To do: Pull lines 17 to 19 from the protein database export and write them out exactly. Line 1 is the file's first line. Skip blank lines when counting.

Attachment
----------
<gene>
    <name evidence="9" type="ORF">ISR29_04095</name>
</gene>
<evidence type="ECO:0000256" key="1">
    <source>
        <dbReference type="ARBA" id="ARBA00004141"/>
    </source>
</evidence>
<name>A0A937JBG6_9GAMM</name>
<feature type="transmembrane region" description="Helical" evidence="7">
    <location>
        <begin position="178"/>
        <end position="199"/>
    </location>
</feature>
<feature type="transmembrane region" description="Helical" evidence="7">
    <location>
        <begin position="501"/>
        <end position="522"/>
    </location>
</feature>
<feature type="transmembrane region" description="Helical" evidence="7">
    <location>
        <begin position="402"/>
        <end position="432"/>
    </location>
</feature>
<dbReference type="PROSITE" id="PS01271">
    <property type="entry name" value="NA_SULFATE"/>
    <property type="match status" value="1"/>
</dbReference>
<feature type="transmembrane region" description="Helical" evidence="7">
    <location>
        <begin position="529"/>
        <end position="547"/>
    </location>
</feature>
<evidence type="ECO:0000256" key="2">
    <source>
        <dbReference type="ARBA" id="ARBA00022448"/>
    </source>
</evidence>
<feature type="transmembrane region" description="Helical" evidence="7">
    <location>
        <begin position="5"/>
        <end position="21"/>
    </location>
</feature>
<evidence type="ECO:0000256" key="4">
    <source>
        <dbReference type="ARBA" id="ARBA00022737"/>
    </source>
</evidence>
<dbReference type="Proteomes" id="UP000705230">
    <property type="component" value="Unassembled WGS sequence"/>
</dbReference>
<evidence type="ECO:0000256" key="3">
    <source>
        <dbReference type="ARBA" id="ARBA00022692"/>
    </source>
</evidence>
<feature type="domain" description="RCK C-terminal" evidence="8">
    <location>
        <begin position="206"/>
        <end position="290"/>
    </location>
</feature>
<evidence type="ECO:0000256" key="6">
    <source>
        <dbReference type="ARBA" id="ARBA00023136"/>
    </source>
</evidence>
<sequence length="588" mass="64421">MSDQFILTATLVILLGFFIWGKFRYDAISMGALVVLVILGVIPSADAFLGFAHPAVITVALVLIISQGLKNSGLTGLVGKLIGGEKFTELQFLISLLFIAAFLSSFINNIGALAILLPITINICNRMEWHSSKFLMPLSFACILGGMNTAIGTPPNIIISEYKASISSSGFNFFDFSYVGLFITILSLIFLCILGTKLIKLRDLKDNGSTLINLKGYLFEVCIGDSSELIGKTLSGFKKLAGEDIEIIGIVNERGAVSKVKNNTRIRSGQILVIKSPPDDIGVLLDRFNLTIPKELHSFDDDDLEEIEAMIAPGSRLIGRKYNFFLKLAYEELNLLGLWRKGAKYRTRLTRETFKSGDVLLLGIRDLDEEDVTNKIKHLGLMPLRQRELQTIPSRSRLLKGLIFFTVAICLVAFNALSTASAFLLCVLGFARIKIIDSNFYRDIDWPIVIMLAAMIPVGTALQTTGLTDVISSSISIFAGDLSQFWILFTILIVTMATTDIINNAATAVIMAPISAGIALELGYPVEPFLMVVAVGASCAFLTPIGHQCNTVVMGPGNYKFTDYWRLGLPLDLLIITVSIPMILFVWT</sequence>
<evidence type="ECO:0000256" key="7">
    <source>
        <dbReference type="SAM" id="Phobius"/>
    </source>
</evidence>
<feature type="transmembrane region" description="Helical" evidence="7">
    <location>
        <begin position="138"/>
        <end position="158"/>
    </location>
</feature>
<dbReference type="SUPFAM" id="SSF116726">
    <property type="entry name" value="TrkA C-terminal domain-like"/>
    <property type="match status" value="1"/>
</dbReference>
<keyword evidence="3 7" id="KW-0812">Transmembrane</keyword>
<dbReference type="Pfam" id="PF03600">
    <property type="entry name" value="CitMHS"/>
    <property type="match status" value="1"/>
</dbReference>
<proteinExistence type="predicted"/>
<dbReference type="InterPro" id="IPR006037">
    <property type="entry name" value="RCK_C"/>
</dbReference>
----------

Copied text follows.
    <location>
        <begin position="501"/>
        <end position="522"/>